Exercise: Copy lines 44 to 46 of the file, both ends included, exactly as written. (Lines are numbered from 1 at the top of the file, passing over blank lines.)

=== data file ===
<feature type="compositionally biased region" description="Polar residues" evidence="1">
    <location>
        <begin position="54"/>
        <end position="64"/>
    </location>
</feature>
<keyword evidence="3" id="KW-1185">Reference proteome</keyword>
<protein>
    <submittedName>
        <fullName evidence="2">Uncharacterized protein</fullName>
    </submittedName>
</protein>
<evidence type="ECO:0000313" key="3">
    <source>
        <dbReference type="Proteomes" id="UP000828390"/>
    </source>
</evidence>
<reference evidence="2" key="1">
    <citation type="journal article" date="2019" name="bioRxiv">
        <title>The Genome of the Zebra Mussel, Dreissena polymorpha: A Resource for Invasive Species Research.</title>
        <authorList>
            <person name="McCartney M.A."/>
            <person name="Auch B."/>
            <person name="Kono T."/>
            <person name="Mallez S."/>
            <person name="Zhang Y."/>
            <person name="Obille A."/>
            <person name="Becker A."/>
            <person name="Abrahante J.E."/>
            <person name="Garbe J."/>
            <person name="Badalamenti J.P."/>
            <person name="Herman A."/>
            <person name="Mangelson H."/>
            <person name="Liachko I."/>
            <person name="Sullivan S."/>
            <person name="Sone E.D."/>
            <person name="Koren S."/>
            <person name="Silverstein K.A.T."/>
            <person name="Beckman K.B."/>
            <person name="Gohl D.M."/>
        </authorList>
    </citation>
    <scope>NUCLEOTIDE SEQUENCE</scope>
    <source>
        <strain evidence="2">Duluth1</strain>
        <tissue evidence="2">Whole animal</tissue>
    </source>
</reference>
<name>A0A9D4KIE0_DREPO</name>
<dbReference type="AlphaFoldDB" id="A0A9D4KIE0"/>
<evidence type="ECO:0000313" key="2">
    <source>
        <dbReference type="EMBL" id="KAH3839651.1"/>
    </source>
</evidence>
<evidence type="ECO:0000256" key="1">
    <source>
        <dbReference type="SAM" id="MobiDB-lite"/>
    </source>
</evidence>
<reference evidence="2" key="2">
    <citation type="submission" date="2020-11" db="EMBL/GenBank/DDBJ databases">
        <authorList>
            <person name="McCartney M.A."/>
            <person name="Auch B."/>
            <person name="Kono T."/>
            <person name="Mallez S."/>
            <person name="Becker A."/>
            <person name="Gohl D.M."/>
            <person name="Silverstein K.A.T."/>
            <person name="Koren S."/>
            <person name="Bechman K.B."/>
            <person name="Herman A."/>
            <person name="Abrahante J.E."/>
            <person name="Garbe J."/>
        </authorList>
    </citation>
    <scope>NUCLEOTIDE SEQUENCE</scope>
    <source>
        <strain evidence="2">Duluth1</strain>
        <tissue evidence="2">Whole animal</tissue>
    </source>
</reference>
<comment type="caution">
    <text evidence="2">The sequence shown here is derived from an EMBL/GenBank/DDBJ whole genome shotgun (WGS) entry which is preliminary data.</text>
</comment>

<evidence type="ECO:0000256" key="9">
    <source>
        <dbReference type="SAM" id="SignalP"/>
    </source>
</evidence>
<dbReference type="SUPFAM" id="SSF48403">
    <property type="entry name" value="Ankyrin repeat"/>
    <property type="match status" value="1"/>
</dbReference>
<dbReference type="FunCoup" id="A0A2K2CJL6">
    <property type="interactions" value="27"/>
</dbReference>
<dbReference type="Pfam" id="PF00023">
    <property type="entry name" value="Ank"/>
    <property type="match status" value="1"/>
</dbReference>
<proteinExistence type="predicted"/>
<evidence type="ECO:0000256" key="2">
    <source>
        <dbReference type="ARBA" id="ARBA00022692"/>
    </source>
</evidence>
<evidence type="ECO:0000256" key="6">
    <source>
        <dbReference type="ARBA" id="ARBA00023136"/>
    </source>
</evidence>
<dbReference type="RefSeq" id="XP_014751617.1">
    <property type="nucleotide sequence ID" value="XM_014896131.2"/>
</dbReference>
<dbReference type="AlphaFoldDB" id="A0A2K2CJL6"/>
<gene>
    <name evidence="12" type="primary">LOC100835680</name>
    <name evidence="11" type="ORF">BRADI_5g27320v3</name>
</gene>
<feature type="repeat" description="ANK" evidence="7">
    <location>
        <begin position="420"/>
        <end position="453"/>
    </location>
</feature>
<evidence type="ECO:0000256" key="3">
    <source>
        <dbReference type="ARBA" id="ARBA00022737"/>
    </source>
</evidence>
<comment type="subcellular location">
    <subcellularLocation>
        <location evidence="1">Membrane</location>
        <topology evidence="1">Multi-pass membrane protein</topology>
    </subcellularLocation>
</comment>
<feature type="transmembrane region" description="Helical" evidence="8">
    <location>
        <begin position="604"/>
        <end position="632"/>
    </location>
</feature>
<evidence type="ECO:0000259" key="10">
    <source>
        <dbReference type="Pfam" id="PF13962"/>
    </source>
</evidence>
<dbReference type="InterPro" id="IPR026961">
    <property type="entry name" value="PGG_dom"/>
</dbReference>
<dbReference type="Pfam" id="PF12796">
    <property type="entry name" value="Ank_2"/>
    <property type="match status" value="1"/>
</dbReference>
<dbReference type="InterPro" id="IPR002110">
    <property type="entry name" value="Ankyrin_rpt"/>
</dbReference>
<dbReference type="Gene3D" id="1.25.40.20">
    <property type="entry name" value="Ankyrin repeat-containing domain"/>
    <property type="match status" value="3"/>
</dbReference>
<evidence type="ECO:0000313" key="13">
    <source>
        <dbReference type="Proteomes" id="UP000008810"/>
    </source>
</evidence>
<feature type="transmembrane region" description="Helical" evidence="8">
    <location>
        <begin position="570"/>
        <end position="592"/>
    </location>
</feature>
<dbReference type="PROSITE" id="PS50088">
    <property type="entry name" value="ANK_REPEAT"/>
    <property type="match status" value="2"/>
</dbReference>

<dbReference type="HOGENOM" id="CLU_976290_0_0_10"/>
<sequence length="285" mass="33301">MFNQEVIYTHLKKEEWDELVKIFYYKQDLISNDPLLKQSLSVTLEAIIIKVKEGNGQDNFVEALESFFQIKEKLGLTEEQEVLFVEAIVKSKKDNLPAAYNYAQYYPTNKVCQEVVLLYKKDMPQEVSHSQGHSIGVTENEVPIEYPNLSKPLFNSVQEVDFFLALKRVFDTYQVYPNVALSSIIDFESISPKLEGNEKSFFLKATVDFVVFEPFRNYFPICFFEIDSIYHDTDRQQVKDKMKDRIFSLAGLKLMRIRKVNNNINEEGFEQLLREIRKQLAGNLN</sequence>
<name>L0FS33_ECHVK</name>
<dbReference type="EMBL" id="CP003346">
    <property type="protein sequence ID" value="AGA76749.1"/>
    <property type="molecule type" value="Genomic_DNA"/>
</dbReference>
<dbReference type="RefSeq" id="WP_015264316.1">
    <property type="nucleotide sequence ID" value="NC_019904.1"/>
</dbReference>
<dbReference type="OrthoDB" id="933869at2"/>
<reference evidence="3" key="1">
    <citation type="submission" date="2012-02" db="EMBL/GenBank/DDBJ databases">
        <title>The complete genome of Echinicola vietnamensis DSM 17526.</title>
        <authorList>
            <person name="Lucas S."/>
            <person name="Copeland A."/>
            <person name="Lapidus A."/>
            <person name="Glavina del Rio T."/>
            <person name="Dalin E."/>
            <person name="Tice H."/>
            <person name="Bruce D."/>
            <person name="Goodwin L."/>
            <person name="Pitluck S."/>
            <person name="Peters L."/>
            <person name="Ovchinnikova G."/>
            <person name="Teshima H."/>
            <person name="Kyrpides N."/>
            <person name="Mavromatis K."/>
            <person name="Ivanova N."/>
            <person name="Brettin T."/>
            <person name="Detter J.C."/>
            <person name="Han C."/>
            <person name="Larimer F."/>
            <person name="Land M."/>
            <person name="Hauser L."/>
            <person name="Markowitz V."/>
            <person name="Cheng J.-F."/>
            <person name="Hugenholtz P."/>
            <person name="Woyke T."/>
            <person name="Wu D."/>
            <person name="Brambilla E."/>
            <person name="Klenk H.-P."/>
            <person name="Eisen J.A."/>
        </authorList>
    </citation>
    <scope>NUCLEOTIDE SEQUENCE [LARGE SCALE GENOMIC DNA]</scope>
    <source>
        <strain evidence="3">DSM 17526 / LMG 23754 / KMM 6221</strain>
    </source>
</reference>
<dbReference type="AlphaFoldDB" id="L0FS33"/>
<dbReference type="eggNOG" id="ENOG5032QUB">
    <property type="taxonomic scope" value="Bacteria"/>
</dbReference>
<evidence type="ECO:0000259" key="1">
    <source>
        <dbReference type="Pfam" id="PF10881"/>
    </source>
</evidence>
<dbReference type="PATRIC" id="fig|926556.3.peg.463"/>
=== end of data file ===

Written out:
    <source>
        <strain evidence="2">Duluth1</strain>
        <tissue evidence="2">Whole animal</tissue>